On most days, we eat vegetarian. We have fish once a week at the most, chicken once or twice a month, and beef or other meat on very rare occasions. The few times we do eat meat or poultry, I am ready to dig into my pockets for prime quality, raised organically and locally, because food that is shipped hundreds or thousands of miles across the country is not sustainable even if it is organic. Continue reading
Since the election, I had been in a black hole like so many of my friends and family. I tried to look at it as a gardener: Sometimes I dig up an entire area in my garden, I rip out everything to replant it. It is messy and unsightly in the beginning, and it takes muscle power, sweat, patience, perseverance, and quite a few blisters and calluses on my hands to turn it into a pretty flower bed or into a productive vegetable plot. Continue reading
“Green Card Gardener” is my story, a work in progress about how I came to America on a Diversity Visa that I won in the Green Card Lottery, how I became a passionate gardener on a remote rural hilltop in Pennsylvania, and how with every gardening season I feel more at home in America. Yet, there is not a day I forget where I come from, a family of diverse identities, traditions and heritage.
By renaming this blog “Green Card Gardener” I speak as an immigrant to this country. Continue reading
A long and productive gardening season is winding down. After the first frost, the last peppers and tomatoes are ripening on trays indoors, the freezer is packed to the top, the basement shelves are filled with all kinds of canned goods, and the water-bath canner and all the other canning equipment has been put in storage. And I finally have time to get on my bike again.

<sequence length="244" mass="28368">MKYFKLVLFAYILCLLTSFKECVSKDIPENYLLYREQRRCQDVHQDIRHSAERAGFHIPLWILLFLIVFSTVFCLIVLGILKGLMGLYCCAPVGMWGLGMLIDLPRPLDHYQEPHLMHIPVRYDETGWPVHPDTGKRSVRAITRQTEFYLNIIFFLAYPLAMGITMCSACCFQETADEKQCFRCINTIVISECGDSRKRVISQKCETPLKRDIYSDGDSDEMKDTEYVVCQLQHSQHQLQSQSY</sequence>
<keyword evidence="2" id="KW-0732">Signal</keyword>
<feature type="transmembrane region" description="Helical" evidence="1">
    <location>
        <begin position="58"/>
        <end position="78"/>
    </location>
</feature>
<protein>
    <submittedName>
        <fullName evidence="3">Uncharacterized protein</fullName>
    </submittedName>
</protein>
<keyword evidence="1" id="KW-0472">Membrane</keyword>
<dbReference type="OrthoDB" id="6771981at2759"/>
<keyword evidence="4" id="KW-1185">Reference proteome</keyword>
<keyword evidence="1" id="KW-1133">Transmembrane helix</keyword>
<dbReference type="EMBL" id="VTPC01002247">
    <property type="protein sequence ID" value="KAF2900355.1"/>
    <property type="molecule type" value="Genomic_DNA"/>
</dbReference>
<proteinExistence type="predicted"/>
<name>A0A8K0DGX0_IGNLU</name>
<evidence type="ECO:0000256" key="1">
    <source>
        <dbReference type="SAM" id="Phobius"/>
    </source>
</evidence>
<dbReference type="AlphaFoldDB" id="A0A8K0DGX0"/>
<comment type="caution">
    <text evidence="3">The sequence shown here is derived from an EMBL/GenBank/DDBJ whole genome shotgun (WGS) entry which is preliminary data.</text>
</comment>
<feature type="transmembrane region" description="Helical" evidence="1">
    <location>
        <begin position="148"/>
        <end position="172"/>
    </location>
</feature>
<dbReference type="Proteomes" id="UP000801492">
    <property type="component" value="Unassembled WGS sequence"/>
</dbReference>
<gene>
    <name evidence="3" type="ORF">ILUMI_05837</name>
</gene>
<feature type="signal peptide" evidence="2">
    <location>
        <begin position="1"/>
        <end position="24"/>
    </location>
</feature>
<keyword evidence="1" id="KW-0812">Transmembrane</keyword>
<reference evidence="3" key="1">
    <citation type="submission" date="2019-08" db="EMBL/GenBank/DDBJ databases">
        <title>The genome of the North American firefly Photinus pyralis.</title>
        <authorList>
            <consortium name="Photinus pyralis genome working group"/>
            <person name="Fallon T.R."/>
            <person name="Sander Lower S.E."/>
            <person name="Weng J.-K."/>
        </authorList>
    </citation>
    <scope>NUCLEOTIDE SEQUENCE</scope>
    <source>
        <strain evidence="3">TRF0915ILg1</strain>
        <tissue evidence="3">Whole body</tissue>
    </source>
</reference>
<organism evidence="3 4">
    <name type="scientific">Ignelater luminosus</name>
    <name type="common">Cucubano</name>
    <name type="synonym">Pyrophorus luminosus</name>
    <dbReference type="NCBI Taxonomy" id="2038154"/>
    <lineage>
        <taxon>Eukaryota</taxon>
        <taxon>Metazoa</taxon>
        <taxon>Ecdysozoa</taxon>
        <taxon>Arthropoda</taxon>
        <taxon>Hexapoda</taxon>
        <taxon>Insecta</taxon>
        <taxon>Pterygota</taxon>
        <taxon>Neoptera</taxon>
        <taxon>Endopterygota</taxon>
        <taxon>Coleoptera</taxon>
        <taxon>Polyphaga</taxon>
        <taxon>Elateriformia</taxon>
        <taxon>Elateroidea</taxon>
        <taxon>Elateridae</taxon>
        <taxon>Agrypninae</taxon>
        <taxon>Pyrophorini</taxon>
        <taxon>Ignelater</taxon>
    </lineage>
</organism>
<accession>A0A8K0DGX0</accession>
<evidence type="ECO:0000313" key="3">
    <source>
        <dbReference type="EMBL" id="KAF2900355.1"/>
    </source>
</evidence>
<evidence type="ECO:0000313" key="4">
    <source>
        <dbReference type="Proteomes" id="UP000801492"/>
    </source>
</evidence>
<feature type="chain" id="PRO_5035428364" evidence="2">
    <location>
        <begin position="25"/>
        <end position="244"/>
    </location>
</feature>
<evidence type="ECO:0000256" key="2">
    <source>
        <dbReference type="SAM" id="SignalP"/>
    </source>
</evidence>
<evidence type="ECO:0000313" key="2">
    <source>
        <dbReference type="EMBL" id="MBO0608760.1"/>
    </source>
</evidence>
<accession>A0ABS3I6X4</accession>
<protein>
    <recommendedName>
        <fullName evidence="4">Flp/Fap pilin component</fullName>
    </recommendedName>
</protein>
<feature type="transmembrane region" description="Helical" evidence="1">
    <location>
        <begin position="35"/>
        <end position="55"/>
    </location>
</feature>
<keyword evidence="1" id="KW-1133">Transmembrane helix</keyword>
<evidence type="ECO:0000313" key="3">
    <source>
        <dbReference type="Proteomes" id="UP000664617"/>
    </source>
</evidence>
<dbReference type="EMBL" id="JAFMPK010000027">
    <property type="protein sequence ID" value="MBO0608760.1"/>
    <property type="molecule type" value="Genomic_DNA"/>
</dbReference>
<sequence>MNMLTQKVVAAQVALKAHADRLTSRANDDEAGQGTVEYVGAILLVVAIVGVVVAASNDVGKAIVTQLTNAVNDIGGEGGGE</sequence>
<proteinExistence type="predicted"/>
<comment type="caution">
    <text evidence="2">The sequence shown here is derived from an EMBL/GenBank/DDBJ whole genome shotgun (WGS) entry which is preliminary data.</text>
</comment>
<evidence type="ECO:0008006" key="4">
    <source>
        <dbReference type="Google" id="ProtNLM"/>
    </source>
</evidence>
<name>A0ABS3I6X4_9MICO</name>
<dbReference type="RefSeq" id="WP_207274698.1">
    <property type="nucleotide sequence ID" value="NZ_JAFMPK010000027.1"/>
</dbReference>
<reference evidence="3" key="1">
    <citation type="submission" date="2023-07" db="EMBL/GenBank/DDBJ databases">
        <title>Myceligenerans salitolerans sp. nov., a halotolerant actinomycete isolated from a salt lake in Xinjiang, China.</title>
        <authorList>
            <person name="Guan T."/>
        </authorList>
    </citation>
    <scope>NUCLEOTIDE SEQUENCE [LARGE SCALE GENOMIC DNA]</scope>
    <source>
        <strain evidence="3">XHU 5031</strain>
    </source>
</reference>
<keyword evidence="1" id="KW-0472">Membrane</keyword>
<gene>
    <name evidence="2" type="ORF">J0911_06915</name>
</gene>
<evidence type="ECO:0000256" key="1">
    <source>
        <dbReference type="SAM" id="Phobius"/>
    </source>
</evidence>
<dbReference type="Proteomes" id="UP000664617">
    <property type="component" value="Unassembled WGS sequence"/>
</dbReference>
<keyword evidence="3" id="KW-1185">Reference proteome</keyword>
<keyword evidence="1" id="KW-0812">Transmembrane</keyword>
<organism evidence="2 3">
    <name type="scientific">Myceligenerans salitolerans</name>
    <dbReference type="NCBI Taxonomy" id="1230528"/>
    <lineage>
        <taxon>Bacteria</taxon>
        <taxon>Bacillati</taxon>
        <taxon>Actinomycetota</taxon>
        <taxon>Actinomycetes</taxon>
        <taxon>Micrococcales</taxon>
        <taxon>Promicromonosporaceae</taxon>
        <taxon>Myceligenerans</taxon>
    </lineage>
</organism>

Well not so fast…. From one of my bike rides I brought back a whole basket of windfall apples. Continue reading
As a Master Gardener I should know. I am slightly embarrassed to admit that I have been skimping on fertilizing my own garden. That fact dawned on me last fall after attending a refresher training.
“Think about everything you harvest from the garden in a growing season. You must return the nutrients to the soil,” the speaker said. “There is nothing wrong with regularly fertilizing your garden but sometimes people who garden organically have this odd reluctance to do that.” Continue reading
Last week we buried Woody, our beloved Vizsla. He was almost 15½ years old. I know we were lucky to have such a wonderful dog, and for so long, still it aches terribly. Continue reading
Every year I try one or two new things in my garden. This year it was Mizuna greens (Brassica rapa nipposinica) and Mexican sour gherkins (Melothria scabra), Spanish name: sandita. Continue reading
What to do with too many zucchini or summer squash is a recurring topic on gardening websites, blogs and forums. In the years when I have a zucchini glut (which is not a given, there were years when the striped cucumber beetle wipes out all the plants) I find myself looking for new recipes that use a lot of zucchini – we are talking baskets and baskets full. Continue reading
It’s not that I don’t have enough work from and in the garden already. Every week now, another fruit or vegetable needs to be harvested and processed. And yet, after visiting The Lavender Farmette, a local lavender farm, I just had to make some treats with lavender: Lavender Meringues, a favorite of ours and a great way to use up leftover egg whites. And, for the first time, Lavender Ice-Cream based on my standard ice-cream recipe. Continue reading